But I’m equally interested in the new jacks, too. Expansion teams, hot cities, Forbes growth centers clamoring for a piece of the athletic industrial complex. And while I have some favorites (Baltimore’s Ravens are a nod to Poe’s time there) and some less than favorites (hockey’s Atlanta Thrashers – at least their first hockey team, the Flames, were named after the great fire of 1917) you can’t get the focus-grouped, Landor designed, demographically-driven taste out of your ears when you hear them. And it’s not that I haven’t tried to do my part - Kevin and I faced our own battles trying to bring football to Europe (The Berlin Wall, The Berlin Airlift, and – my personal favorite - The Berlin Tornadoes lost out to The Berlin Thunder).

And so it was bittersweet to find out the story behind the Pittsburgh Steelers name - one of the weirdest names out there - and that the namer, Joe Santoni, had died. He sounds like regular Herb Schmertz, is all I can say. But that’s a name (and a story) for another post.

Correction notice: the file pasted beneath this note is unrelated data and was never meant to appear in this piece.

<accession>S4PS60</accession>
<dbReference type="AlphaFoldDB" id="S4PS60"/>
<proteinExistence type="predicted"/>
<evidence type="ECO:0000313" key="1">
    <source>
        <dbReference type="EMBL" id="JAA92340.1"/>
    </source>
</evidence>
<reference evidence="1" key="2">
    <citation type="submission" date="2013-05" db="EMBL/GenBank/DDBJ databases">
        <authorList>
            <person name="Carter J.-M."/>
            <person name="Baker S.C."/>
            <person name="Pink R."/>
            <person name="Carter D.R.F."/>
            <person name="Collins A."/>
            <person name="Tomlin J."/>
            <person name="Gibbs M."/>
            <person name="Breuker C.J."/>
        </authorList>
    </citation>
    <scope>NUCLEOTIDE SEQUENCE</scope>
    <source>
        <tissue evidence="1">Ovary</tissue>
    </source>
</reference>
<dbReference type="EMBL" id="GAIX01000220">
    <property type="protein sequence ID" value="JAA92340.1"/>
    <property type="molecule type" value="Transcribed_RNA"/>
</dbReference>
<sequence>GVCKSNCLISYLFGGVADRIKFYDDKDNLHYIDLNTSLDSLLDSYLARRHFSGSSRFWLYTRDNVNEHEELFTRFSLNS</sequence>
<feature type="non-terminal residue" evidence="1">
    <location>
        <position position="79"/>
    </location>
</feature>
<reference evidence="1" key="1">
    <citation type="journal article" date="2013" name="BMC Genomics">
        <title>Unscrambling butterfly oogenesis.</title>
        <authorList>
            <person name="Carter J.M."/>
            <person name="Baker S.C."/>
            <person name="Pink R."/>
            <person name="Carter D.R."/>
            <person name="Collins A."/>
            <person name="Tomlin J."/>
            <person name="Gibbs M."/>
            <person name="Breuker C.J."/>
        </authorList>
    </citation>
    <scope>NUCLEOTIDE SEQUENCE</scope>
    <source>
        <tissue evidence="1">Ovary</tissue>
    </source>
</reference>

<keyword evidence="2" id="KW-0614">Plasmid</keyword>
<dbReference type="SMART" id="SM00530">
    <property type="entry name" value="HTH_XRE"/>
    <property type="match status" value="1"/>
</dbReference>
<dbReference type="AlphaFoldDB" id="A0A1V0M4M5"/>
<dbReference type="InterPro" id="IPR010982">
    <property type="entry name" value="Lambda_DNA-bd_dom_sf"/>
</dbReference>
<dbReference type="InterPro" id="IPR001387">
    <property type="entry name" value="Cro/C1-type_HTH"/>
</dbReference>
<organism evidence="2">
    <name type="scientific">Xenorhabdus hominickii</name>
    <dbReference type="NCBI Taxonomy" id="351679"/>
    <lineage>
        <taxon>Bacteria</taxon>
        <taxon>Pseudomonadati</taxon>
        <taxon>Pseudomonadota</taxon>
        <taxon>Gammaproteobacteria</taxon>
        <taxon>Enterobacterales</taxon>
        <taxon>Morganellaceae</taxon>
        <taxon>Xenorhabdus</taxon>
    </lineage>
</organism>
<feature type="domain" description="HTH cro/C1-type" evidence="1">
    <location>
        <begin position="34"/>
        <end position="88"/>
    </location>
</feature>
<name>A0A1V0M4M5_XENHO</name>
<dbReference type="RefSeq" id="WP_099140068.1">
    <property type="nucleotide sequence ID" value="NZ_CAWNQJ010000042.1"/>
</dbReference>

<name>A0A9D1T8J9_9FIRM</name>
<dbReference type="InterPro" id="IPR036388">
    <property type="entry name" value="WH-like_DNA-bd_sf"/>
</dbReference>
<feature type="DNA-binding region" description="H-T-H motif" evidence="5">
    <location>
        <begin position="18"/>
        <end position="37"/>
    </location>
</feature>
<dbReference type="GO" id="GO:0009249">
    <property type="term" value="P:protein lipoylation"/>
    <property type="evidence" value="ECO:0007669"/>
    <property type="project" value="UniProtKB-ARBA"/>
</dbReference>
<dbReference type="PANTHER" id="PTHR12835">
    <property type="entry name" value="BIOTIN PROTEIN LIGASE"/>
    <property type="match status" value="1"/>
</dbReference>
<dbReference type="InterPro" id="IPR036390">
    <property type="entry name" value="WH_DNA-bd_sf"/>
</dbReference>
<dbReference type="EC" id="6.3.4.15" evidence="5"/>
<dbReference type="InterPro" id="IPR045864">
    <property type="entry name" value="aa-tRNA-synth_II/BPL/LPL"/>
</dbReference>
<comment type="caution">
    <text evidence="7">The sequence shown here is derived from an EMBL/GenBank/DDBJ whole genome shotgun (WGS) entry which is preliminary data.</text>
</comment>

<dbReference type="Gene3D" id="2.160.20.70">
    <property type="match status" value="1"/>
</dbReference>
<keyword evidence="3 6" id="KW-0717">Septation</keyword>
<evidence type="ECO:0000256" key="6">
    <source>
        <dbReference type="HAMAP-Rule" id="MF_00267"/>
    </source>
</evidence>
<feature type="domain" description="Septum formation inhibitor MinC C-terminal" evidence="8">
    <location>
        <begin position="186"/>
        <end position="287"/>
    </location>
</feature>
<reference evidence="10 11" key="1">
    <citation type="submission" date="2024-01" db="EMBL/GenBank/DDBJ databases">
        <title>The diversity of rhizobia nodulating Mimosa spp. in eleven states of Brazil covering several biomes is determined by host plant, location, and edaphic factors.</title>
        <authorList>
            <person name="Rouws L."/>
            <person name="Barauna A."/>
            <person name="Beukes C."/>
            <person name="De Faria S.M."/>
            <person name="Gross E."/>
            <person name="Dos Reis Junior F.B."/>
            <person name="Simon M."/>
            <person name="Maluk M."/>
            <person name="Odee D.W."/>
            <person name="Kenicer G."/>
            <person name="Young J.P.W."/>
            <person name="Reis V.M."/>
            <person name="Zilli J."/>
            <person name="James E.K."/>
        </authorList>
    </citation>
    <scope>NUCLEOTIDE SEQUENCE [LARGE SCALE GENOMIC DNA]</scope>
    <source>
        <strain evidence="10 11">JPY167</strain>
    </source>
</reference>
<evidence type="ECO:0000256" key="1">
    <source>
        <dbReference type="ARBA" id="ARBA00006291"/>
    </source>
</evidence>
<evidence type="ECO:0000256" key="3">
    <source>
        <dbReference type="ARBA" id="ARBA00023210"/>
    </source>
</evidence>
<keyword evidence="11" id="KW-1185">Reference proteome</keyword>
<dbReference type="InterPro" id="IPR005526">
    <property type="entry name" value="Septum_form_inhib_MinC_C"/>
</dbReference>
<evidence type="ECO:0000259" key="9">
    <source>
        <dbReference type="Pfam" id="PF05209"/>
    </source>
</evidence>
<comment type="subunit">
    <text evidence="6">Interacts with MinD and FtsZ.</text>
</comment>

Posted by elia at 08:49 PM
record straight

from now on, General Boykin's name is General Boychik.

Posted by dbrown at 07:16 PM
Above the fold

for you non-New Yorker subscribers, the week's most important story is online, Sy Hersh's The Stovepipe.

one tidbit: "A routine settled in: the Pentagon’s defector reports, classified “secret,” would be funnelled to newspapers, but subsequent C.I.A. and INR analyses of the reports—invariably scathing but also classified—would remain secret."

and then the bombshell, rumor only, mind you, re: the yellowcake documents:

"a former senior C.I.A. officer ... eventually [said] that a small group of disgruntled retired C.I.A. clandestine operators had banded together in the late summer of last year and drafted the fraudulent documents themselves.